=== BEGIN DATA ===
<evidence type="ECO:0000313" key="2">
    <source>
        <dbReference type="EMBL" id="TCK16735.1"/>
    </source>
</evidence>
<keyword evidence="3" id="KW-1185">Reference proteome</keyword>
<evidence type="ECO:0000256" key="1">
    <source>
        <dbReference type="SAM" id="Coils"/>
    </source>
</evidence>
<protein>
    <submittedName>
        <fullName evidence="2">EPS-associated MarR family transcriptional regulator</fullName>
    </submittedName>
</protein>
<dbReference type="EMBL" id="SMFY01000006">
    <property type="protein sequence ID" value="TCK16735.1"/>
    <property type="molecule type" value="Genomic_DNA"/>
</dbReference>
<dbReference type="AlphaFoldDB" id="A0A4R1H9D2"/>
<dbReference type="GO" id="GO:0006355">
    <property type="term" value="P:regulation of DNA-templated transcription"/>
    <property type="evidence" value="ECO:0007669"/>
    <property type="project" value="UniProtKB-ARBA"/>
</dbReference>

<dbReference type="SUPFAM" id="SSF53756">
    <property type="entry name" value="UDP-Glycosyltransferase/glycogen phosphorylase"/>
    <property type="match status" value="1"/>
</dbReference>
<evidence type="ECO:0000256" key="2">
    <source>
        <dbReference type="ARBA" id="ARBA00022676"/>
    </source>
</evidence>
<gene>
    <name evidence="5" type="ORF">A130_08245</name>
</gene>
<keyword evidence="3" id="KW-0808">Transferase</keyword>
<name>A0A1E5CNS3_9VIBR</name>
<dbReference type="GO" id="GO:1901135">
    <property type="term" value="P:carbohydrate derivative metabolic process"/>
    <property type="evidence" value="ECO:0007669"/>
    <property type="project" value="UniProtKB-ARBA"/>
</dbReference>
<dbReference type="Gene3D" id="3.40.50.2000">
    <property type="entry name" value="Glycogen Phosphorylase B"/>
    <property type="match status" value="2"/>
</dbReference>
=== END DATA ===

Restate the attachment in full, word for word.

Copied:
<evidence type="ECO:0000313" key="2">
    <source>
        <dbReference type="EMBL" id="TCK16735.1"/>
    </source>
</evidence>
<keyword evidence="3" id="KW-1185">Reference proteome</keyword>
<evidence type="ECO:0000256" key="1">
    <source>
        <dbReference type="SAM" id="Coils"/>
    </source>
</evidence>
<protein>
    <submittedName>
        <fullName evidence="2">EPS-associated MarR family transcriptional regulator</fullName>
    </submittedName>
</protein>
<dbReference type="EMBL" id="SMFY01000006">
    <property type="protein sequence ID" value="TCK16735.1"/>
    <property type="molecule type" value="Genomic_DNA"/>
</dbReference>
<dbReference type="AlphaFoldDB" id="A0A4R1H9D2"/>
<dbReference type="GO" id="GO:0006355">
    <property type="term" value="P:regulation of DNA-templated transcription"/>
    <property type="evidence" value="ECO:0007669"/>
    <property type="project" value="UniProtKB-ARBA"/>
</dbReference>

<dbReference type="SUPFAM" id="SSF53756">
    <property type="entry name" value="UDP-Glycosyltransferase/glycogen phosphorylase"/>
    <property type="match status" value="1"/>
</dbReference>
<evidence type="ECO:0000256" key="2">
    <source>
        <dbReference type="ARBA" id="ARBA00022676"/>
    </source>
</evidence>
<gene>
    <name evidence="5" type="ORF">A130_08245</name>
</gene>
<keyword evidence="3" id="KW-0808">Transferase</keyword>
<name>A0A1E5CNS3_9VIBR</name>
<dbReference type="GO" id="GO:1901135">
    <property type="term" value="P:carbohydrate derivative metabolic process"/>
    <property type="evidence" value="ECO:0007669"/>
    <property type="project" value="UniProtKB-ARBA"/>
</dbReference>
<dbReference type="Gene3D" id="3.40.50.2000">
    <property type="entry name" value="Glycogen Phosphorylase B"/>
    <property type="match status" value="2"/>
</dbReference>